As I pull into the parking lot of Franconia Sculpture Park, the GPS instructs me to turn left, so I do, stopping in front of a thicket of fiery red Sumac. I put the car into park and am then instructed to make a U-turn as soon as possible.
I turn 180 degrees to look at Ian and Pook in the back seat. They are also waiting for instructions.
“O.K., out of the car.” I say. I talk to them the same way I talk to myself, in commands, a chain of instructions, as if the slow turn of the world’s wheel was dependent on these small actions.
Betty, too, stands ready, her nose to my cheek, waiting for the go-ahead.
We walk and we gaze. Tentatively we climb. Ian looks over his shoulder. Pook looks at Ian. Betty pulls into the tall, autumn weeds to sniff out moles.
“Go”, I say, because I know I’ve been holding too tightly to them, to Betty, while I waste time trying to figure out what happens next, what decisions to make to give our lives texture and angles, color and slope.
Ian dances his way through a field of pointed plexiglass. Pook finds his way across a pit of lava, his feet nimble and light on the wooden plank. They climb the watch tower. Fear, like mud, pools in their feet, but they carry on and sling arrows at me from up above.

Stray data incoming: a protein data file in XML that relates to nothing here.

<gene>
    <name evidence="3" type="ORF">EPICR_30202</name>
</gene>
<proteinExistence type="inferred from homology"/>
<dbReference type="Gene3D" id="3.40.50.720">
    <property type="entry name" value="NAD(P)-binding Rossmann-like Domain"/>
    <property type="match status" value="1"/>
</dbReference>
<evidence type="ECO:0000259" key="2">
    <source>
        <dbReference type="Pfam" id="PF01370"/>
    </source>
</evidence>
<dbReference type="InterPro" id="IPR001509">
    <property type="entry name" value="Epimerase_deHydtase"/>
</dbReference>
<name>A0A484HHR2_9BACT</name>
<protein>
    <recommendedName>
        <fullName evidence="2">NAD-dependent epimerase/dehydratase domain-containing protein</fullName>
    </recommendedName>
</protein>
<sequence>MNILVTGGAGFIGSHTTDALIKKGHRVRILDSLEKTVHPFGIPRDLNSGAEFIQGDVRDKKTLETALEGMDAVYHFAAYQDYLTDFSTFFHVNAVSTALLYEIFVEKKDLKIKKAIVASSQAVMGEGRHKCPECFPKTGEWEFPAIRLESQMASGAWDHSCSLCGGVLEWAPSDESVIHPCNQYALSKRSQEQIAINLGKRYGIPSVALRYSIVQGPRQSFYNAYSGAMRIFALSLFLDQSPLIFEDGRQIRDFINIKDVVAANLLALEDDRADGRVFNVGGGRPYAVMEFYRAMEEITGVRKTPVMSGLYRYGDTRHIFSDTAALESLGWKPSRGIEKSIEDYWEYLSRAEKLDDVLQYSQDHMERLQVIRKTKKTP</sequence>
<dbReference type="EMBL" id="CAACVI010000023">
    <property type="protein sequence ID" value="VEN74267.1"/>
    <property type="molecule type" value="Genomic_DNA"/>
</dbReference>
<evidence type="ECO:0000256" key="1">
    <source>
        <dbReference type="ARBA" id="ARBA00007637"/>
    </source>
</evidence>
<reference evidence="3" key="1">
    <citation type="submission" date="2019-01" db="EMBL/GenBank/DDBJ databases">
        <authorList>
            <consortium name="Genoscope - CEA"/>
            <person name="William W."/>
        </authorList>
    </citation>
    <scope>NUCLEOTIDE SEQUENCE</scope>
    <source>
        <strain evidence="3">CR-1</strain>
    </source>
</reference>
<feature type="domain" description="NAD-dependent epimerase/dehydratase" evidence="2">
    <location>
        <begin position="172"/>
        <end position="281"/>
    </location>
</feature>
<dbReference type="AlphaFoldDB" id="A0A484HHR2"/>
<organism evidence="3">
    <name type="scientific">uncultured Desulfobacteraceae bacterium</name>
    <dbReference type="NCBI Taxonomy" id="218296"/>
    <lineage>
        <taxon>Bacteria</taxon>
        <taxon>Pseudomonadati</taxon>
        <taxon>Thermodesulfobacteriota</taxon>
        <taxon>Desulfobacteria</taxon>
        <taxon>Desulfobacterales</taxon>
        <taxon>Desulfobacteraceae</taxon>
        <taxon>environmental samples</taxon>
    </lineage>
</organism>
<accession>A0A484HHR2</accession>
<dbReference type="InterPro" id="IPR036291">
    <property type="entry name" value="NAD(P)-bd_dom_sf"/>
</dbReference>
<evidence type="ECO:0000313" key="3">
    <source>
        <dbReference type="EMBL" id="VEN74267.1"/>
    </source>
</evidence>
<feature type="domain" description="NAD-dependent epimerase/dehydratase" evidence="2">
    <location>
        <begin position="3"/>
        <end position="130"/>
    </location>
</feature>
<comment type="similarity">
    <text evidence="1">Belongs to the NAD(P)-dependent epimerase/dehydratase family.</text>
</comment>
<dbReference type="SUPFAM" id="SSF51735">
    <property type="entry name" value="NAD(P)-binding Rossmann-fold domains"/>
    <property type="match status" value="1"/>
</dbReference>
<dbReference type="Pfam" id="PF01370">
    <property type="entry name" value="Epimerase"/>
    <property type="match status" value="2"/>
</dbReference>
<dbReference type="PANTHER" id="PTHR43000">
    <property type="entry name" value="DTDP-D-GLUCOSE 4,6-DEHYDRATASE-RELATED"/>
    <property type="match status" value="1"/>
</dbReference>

I spot a sculpture a short distance away. It seems like the house of a fishing boat.
“I’m going over there, guys.” They follow.
I imagine inside are coiled ropes, guts, scales, and fish slime, a place where cleaning is futile.
When we step inside, Ian and Pook both say, “Boring.” There are no guts or wet ropes, no torn and tangled nets, no fish slime. On the porthole windows, no water splashes. But there are lady bugs, hundred of them, in a confused, swirling frenzy, circling, flying, their small beetle bodies colliding against me, against the walls.
Ian and Pook have already found something else to climb, a slanted outhouse, a metal-mirrored path. And Betty wants to resume her search for moles.
“Get out of here,” I command myself, because sometimes a person needs a little prodding, a reminder that they don’t always have to stay, that they aren’t meant to bring order to all the chaos they encounter. Sometimes, they just need to walk away.